“Taskoch pipon kona kah nipa muskoseya, nepin pesim eti pimachihew | Like the winter snow kills the grass, the summer sun revives it” opens at the Robert McLaughlin Gallery (RMG) in Oshawa, Canada. Curated by Missy LeBlanc, the show features Joi Arcand (image: ekawiya nepewisi, 2017), Susan Blight, Tsēmā Igharas, and four other artists working in languages representing the seven major geographic regions of the land now known as Canada, ”celebrating and centering Indigenous language revitalization.”
The Fall, a site-specific installation by Susan Philipsz, opens at Amsterdam’s Oude Kerk. Building on the former church’s acoustics and legacy, the Scottish artist has derived a ‘sonic tribute’ to composer and organist Jan Pieterszoon Sweelinck, who was buried on site in the 17th century. Philipsz’ installation adds her voice to Sweelinck’s music, and suspends organ pipe forms in space, creating “descending scale sounds, which swell and evoke a sense of collapse, fragmentation, and absence.”
A new HOLO format, Dossiers are web-based research publications that contextualize and expand upon cultural initiatives in real-time
Dossiers are dedicated HOLO folios that augment and complement exhibitions, residencies, conferences, and educational initiatives. Realised in collaboration with artists, writers, curators, and cultural partners, they are designed to document process and disseminate knowledge through a variety of engaging formats—essays, interviews, artwork—all within a focused online magazine. If you’re interested in working with us on a Dossier, please get in touch via our Contact page.
Emerging trajectories in art, science, and technology (since 2012)
As an editorial and curatorial platform, HOLO explores disciplinary interstices and entangled knowledge as epicentres of critical creative practice, radical imagination, research, and activism
“I feel the language and concepts I’m working with don’t comfortably fit within the normal discourse about art and aesthetics. CERN’s physicists and engineers understood the tools I was using and I was able to talk about my goals. I just couldn’t have that kind of dialogue in an art context.”—sound artist Bill Fontana on his CERN residency (HOLO 2, p.206)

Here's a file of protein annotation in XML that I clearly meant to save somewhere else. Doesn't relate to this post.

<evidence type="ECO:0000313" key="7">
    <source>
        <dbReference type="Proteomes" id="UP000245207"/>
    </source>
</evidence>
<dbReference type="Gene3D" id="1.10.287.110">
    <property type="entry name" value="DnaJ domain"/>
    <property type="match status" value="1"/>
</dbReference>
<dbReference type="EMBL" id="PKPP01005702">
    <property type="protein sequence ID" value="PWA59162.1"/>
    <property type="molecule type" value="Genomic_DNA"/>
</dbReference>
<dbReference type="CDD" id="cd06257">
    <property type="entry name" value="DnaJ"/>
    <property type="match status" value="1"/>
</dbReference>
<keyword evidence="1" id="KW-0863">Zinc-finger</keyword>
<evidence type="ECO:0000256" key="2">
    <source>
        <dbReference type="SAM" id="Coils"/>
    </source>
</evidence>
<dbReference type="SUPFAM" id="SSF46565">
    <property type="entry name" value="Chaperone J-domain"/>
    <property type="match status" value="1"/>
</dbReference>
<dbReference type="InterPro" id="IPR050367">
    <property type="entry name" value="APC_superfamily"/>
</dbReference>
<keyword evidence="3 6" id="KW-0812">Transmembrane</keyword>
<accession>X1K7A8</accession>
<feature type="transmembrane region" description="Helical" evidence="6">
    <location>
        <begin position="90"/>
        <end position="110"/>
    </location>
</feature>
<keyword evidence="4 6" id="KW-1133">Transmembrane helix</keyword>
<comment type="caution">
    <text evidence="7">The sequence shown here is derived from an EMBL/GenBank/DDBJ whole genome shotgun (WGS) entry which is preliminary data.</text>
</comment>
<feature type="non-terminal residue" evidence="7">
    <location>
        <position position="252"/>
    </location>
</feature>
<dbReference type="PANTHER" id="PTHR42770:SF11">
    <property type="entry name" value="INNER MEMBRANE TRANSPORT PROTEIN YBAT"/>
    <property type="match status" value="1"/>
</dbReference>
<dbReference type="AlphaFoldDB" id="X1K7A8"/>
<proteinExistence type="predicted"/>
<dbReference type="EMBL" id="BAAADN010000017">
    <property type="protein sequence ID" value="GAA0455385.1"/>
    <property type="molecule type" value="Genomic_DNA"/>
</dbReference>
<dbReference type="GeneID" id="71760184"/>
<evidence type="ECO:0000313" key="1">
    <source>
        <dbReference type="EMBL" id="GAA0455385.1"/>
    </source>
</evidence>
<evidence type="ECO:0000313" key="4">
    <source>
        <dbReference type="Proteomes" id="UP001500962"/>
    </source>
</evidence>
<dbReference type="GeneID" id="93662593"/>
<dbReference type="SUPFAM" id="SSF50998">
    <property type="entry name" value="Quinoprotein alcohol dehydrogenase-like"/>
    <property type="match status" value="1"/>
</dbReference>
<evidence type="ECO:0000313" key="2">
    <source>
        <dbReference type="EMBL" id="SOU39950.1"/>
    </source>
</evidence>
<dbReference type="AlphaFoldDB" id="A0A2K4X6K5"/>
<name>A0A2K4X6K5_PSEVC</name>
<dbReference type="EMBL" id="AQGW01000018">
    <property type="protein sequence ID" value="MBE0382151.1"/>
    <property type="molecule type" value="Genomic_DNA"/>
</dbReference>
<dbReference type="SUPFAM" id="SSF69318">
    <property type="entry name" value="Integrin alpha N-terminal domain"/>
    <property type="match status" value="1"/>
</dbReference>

There is a space between a computer’s command line interface and the contemporary art museum, the legalese of Silicon Valley’s terms and conditions and the social contract, the whoosh of a particle accelerator and the romanticized “a ha” of artistic inspiration. For much of the twentieth century these gaps were chasms, separating science and engineering from the humanities and siloing them off; today, these gaps are narrowing and disciplinary interstices are the spaces to watch. Increasingly aware of how much technology governs not only entrenched fields of study but every aspect of modern life, we’ve come to realise that things are deeply intertwined.
HOLO emerged in 2012 to explore these entanglements—first with a periodical, now across an expanded platform. Set up in the grey zones between art, science, and technology, it frames scientific research and emerging technologies as being more than sites of invention and innovation—as epicentres of critical creative practice, radical imagination, and activism. The artists and designers working with related materials—algorithms and microcontrollers, meteoroids and fungi, data and archives—aren’t just updating notions of craft for the twenty-first century, they are researchers and cultural critics.
As an editorial and curatorial platform, HOLO occupies the same eccentric vantage points as these hybrid creative practices and puts them into perspective. Working across multiple avenues—print and online, events and production—HOLO collaborates with contributors and cultural partners to facilitate fruitful dialogue between domains and bring new voices into the conversation.
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Over the last decade HOLO has curated more than 500 cultural initiatives worldwide